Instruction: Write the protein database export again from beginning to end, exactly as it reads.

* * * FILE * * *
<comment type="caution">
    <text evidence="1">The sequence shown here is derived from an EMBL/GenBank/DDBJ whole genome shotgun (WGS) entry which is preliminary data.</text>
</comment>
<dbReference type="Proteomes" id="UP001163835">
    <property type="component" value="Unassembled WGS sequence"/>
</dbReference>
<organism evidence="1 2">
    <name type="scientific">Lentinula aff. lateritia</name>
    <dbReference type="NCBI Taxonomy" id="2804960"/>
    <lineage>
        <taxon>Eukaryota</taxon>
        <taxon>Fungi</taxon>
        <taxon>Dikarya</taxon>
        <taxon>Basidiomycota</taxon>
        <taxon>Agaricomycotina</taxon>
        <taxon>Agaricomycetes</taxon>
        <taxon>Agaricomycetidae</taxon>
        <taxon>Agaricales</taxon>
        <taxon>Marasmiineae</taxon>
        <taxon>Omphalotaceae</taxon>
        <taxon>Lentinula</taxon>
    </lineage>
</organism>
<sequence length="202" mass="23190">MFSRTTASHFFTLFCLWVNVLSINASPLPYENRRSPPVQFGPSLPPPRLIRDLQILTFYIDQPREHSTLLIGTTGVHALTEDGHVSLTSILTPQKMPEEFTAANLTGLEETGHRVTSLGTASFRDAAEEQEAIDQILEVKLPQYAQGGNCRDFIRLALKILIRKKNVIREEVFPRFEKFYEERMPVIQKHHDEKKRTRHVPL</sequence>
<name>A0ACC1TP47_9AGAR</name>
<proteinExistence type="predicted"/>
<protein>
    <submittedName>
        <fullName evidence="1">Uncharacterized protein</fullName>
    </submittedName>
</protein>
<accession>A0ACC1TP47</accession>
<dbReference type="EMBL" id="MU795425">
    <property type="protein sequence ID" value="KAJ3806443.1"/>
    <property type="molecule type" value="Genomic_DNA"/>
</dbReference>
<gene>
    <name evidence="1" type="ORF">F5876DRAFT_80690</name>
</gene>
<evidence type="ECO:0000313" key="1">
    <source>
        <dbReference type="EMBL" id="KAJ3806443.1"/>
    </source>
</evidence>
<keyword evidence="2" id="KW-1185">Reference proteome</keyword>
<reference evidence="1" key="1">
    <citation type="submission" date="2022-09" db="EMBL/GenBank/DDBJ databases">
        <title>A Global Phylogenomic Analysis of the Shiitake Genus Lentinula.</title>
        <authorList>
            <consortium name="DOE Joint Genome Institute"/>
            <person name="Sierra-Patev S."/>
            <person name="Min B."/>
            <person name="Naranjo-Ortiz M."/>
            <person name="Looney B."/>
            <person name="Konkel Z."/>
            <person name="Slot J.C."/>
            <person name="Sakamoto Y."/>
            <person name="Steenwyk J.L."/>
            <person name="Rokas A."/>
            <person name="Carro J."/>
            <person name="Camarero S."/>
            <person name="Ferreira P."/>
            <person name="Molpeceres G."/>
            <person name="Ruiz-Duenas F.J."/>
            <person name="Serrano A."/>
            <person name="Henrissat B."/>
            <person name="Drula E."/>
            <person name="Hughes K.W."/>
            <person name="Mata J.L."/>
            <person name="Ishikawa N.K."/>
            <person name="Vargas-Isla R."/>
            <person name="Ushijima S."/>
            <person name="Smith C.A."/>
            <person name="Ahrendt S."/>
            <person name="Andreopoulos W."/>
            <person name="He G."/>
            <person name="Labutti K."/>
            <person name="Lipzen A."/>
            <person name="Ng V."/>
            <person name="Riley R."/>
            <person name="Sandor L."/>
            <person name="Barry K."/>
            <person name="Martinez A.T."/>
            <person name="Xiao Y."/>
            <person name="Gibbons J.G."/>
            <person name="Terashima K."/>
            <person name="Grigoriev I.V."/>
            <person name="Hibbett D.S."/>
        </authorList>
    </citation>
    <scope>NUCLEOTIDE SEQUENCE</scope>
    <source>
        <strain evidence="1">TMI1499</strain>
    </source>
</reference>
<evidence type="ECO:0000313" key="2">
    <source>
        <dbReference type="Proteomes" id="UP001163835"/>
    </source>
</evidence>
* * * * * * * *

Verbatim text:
<comment type="caution">
    <text evidence="1">The sequence shown here is derived from an EMBL/GenBank/DDBJ whole genome shotgun (WGS) entry which is preliminary data.</text>
</comment>
<dbReference type="Proteomes" id="UP001163835">
    <property type="component" value="Unassembled WGS sequence"/>
</dbReference>
<organism evidence="1 2">
    <name type="scientific">Lentinula aff. lateritia</name>
    <dbReference type="NCBI Taxonomy" id="2804960"/>
    <lineage>
        <taxon>Eukaryota</taxon>
        <taxon>Fungi</taxon>
        <taxon>Dikarya</taxon>
        <taxon>Basidiomycota</taxon>
        <taxon>Agaricomycotina</taxon>
        <taxon>Agaricomycetes</taxon>
        <taxon>Agaricomycetidae</taxon>
        <taxon>Agaricales</taxon>
        <taxon>Marasmiineae</taxon>
        <taxon>Omphalotaceae</taxon>
        <taxon>Lentinula</taxon>
    </lineage>
</organism>
<sequence length="202" mass="23190">MFSRTTASHFFTLFCLWVNVLSINASPLPYENRRSPPVQFGPSLPPPRLIRDLQILTFYIDQPREHSTLLIGTTGVHALTEDGHVSLTSILTPQKMPEEFTAANLTGLEETGHRVTSLGTASFRDAAEEQEAIDQILEVKLPQYAQGGNCRDFIRLALKILIRKKNVIREEVFPRFEKFYEERMPVIQKHHDEKKRTRHVPL</sequence>
<name>A0ACC1TP47_9AGAR</name>
<proteinExistence type="predicted"/>
<protein>
    <submittedName>
        <fullName evidence="1">Uncharacterized protein</fullName>
    </submittedName>
</protein>
<accession>A0ACC1TP47</accession>
<dbReference type="EMBL" id="MU795425">
    <property type="protein sequence ID" value="KAJ3806443.1"/>
    <property type="molecule type" value="Genomic_DNA"/>
</dbReference>
<gene>
    <name evidence="1" type="ORF">F5876DRAFT_80690</name>
</gene>
<evidence type="ECO:0000313" key="1">
    <source>
        <dbReference type="EMBL" id="KAJ3806443.1"/>
    </source>
</evidence>
<keyword evidence="2" id="KW-1185">Reference proteome</keyword>
<reference evidence="1" key="1">
    <citation type="submission" date="2022-09" db="EMBL/GenBank/DDBJ databases">
        <title>A Global Phylogenomic Analysis of the Shiitake Genus Lentinula.</title>
        <authorList>
            <consortium name="DOE Joint Genome Institute"/>
            <person name="Sierra-Patev S."/>
            <person name="Min B."/>
            <person name="Naranjo-Ortiz M."/>
            <person name="Looney B."/>
            <person name="Konkel Z."/>
            <person name="Slot J.C."/>
            <person name="Sakamoto Y."/>
            <person name="Steenwyk J.L."/>
            <person name="Rokas A."/>
            <person name="Carro J."/>
            <person name="Camarero S."/>
            <person name="Ferreira P."/>
            <person name="Molpeceres G."/>
            <person name="Ruiz-Duenas F.J."/>
            <person name="Serrano A."/>
            <person name="Henrissat B."/>
            <person name="Drula E."/>
            <person name="Hughes K.W."/>
            <person name="Mata J.L."/>
            <person name="Ishikawa N.K."/>
            <person name="Vargas-Isla R."/>
            <person name="Ushijima S."/>
            <person name="Smith C.A."/>
            <person name="Ahrendt S."/>
            <person name="Andreopoulos W."/>
            <person name="He G."/>
            <person name="Labutti K."/>
            <person name="Lipzen A."/>
            <person name="Ng V."/>
            <person name="Riley R."/>
            <person name="Sandor L."/>
            <person name="Barry K."/>
            <person name="Martinez A.T."/>
            <person name="Xiao Y."/>
            <person name="Gibbons J.G."/>
            <person name="Terashima K."/>
            <person name="Grigoriev I.V."/>
            <person name="Hibbett D.S."/>
        </authorList>
    </citation>
    <scope>NUCLEOTIDE SEQUENCE</scope>
    <source>
        <strain evidence="1">TMI1499</strain>
    </source>
</reference>
<evidence type="ECO:0000313" key="2">
    <source>
        <dbReference type="Proteomes" id="UP001163835"/>
    </source>
</evidence>